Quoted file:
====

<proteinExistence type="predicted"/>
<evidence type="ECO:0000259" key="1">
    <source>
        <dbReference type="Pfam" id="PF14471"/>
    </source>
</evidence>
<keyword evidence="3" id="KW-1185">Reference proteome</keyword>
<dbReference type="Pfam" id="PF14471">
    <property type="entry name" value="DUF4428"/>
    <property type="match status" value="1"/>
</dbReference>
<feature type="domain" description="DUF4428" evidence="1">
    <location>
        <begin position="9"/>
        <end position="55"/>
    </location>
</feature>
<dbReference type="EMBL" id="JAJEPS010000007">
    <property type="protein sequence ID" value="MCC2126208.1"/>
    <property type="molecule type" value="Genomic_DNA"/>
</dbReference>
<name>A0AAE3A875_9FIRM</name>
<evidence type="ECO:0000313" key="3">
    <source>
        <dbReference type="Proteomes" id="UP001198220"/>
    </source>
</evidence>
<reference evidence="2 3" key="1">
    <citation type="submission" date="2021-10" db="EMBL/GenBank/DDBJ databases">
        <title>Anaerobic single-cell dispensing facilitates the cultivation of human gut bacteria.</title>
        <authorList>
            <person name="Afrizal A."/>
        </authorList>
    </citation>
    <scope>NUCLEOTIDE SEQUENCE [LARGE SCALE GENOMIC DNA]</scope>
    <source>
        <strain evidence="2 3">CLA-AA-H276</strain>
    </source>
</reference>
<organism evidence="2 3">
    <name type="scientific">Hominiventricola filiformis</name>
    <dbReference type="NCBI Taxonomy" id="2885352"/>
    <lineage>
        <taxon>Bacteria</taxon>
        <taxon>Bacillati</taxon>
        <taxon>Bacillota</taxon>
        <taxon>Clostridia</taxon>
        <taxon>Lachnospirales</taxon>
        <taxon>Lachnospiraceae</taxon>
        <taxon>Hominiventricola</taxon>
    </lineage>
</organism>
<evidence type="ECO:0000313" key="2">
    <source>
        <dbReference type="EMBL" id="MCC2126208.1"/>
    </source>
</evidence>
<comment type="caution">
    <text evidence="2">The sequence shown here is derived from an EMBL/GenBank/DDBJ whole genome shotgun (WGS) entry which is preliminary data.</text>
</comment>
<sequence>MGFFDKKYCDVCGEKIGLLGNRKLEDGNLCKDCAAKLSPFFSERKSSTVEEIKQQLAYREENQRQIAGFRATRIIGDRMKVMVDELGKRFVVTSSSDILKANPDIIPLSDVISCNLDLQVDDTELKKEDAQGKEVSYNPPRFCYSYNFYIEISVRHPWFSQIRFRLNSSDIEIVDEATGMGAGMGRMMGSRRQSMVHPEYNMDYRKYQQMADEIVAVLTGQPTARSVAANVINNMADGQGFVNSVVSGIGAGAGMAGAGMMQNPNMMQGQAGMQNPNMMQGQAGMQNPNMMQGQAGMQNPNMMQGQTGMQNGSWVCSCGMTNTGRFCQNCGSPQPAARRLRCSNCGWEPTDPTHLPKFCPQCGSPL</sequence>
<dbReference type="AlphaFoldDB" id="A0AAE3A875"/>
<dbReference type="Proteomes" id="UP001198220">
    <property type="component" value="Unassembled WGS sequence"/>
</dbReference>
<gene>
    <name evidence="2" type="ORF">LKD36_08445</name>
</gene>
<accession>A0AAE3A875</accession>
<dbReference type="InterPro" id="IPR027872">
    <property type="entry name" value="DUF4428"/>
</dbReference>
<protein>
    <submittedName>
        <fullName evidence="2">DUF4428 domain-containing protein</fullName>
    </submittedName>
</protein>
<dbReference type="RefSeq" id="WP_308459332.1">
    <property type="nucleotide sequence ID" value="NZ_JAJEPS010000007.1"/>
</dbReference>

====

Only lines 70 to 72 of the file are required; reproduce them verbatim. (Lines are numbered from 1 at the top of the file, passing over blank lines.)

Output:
<dbReference type="InterPro" id="IPR027872">
    <property type="entry name" value="DUF4428"/>
</dbReference>